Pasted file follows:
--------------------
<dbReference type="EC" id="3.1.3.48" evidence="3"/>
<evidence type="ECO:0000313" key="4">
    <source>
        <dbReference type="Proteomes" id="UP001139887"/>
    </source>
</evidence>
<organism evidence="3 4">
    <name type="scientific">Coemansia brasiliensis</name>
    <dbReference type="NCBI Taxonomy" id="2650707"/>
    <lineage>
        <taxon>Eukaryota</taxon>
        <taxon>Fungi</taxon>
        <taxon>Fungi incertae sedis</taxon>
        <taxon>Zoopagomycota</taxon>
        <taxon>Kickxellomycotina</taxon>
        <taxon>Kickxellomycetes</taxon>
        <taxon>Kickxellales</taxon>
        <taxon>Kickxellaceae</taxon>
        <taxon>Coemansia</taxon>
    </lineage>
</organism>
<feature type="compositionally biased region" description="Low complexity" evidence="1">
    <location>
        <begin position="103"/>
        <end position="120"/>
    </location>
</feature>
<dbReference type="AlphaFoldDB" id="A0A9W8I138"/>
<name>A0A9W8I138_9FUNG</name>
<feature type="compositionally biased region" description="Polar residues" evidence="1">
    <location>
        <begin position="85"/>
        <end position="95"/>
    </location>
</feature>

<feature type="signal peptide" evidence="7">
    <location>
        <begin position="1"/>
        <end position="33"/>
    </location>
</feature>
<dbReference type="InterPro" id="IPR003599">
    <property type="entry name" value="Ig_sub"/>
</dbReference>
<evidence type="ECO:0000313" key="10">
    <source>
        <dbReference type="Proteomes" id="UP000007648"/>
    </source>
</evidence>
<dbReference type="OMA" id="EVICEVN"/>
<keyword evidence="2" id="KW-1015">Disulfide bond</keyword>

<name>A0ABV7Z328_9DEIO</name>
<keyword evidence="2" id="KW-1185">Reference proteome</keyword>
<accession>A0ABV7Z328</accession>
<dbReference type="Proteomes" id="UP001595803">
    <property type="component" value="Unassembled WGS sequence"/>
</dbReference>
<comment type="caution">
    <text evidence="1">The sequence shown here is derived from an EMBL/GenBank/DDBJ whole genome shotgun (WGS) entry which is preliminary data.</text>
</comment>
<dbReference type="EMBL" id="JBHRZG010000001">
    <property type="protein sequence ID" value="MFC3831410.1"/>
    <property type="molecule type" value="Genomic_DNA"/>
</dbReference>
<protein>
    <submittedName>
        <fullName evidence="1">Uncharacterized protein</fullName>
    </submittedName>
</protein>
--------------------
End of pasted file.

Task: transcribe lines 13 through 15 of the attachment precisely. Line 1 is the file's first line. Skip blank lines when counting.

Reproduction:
        <taxon>Fungi incertae sedis</taxon>
        <taxon>Zoopagomycota</taxon>
        <taxon>Kickxellomycotina</taxon>